George Regis

Aircraft and Owner/Operator Information

Aircraft Make: ROCKWELL
Registration: N1332J
Model/Series: 112
Aircraft Category: Airplane
Amateur Built: No
Operator: On file
Operating Certificate(s) Held: None

Meteorological Information and Flight Plan

Conditions at Accident Site: Visual Conditions
Condition of Light: Day
Observation Facility, Elevation: KPDX, 107 ft msl
Observation Time: 2253 UTC
Distance from Accident Site: 41 Nautical Miles
Temperature/Dew Point: 9°C / 3°C
Lowest Cloud Condition: Few / 1400 ft agl
Wind Speed/Gusts, Direction: Calm / ,
Lowest Ceiling: Broken / 2200 ft agl
Visibility:  10 Miles
Altimeter Setting: 30.47 inches Hg
Type of Flight Plan Filed: None
Departure Point: Portland, OR (TTD)
Destination: Camas, WA (1W1)

Wreckage and Impact Information

Crew Injuries: 1 Fatal
Aircraft Damage: Destroyed
Passenger Injuries: N/A
Aircraft Fire: None
Ground Injuries: N/A
Aircraft Explosion: None
Total Injuries: 1 Fatal
Latitude, Longitude:  45.377222, -121.692778 (est)

George Regis

HOOD RIVER, Oregon – An airplane was found crashed on the north side of Mount Hood on Tuesday, several days after it left a Camas, Washington airfield.

The Hood River Sheriff’s Office said they received a transponder signal near Eliot Glacier, on the north side of the mountain.

KATU's Chopper 2 confirmed that the tail number on the crashed airplane matched the four-person, single engine aircraft that was reported missing from Grove Field Airport.

The sheriff's office later stated that they believe George Regis, 63, of Battle Ground, Wash. was the sole occupant of the plane, and that he is deceased.

According to Clark County deputies, Regis was last seen when he took off from Grove Field airport on Friday, January 25. Investigators say he was likely headed for Arizona or Texas. Grove Field does not require pilots to file a flight plan before taking off.

On Saturday, his cellphone was pinged near the Newberg-Dundee area. Regis's wife reported him missing on Monday. Investigators managed to narrow down his flight path, and on Tuesday they located the transponder signal.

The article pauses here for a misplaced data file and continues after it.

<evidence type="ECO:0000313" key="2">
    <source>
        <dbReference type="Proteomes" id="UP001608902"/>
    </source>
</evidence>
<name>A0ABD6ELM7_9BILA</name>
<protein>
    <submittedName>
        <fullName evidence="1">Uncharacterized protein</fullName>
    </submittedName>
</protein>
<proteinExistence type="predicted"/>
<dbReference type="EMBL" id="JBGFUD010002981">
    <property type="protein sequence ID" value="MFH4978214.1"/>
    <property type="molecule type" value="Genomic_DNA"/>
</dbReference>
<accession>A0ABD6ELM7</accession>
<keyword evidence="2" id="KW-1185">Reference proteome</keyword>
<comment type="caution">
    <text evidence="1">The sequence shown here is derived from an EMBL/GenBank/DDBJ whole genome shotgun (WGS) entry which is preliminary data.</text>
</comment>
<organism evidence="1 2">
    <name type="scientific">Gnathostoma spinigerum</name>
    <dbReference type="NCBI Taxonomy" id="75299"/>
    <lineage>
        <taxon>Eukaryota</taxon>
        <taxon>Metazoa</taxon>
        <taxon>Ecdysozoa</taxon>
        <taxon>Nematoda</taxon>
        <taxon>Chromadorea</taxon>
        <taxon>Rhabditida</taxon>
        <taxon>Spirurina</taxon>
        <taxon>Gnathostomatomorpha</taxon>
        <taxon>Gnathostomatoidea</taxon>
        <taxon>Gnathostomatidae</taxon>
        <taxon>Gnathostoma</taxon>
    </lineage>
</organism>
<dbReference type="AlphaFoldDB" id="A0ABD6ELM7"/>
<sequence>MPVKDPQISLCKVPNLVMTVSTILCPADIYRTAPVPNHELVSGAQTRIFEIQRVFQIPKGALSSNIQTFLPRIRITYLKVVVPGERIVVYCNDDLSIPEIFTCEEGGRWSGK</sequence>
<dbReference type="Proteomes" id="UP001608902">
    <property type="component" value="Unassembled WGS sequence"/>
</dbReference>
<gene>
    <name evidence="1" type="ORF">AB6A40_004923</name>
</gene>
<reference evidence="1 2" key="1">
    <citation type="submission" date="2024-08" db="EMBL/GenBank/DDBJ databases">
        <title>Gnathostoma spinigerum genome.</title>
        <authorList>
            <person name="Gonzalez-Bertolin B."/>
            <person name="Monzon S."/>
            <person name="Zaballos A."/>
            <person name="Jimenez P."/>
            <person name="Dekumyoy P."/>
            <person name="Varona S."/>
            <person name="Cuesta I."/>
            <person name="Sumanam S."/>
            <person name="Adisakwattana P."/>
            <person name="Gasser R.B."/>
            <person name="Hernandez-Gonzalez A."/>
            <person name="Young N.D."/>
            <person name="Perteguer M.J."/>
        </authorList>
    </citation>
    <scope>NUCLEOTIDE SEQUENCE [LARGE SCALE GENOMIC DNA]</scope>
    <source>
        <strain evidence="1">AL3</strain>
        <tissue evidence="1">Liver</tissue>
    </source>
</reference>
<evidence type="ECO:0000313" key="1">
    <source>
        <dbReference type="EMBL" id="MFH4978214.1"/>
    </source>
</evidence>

Regis was described as an experienced pilot who’s had his pilot’s license for nearly 20 years.

No word on what caused the plane to go down.

"Unfortunately, it's just too early to even speculate. We really don't know anything about what happened, what transpired to lead to that event," said Deputy Joel Ives, a spokesperson for the Hood River County Sheriff's Office.

Regis's sister-in-law told KATU late Tuesday night that Regis was "an amazing pilot ... and he knew his plane like no other. And I think the investigation will reveal what happened."

She said the family is in shock and sadden by what happened.

A recovery operation will head out Wednesday morning with teams from the Hood River Crag Rats, Oregon Air National Guard's 125th Special Tactics Squadron, and the Air Force Reserve Command's 304th Rescue Squadron. Deputies expect it to start at first light.

Ives said they do not know how long the plane has been on the mountain or when it crashed.

When asked why they didn't know about the crash sooner, Ives said it likely came down to transponder signal strength and proximity.

"You just have to get the airplanes that are looking much closer to the signal to be able to get it located," he said.

Deputies said they'll focus on recovering the body first. They don't know if they're going to retrieve the plane yet due to safety concerns.

Story and video ➤


  1. I always loved the look of the Rockwell Commanders. Sad end to the pilot & his machine, at least he died doing what he loved. RIP

  2. I think the fact that the horizontal stabilizer separated from the vertical stabilizer is significant. Tail could have separated due to LOC in IMC or structural failure due to corrosion/improper maintenance. I wonder if there were any SB's for the tail on this model that weren't complied with? Sad.

  3. Pilot got his PPL in Sept.2016 and was non-instrument rated. I wonder if he ever took a course in mountain flying as getting that close to a 11,000+ mountain peak surely must have its hazards. I'm thinking he encountered clear-air turbulence which over-stressed the airframe leading to an in-flight break-up. NTSB will figure it all out in due time.

    1. 45 knots at the top of the mountain that day. It wouldn’t even have to break it up to knock it down.

  4. Renowned warbird restorer and airshow pilot Bob Odegaard once said "If I die in an airplane crash don't say I died doing something I loved because I'm pretty sure I wouldn't love crashing"
    Unfortunately, that was his fate as well.

  5. "Pilot got his PPL in Sept.2016 and was non-instrument rated."

    I'm not sure where this info came from, but I knew George since the early '80s - he got his PPL at least 20 years before 2016 and flew out of Troutdale for many years.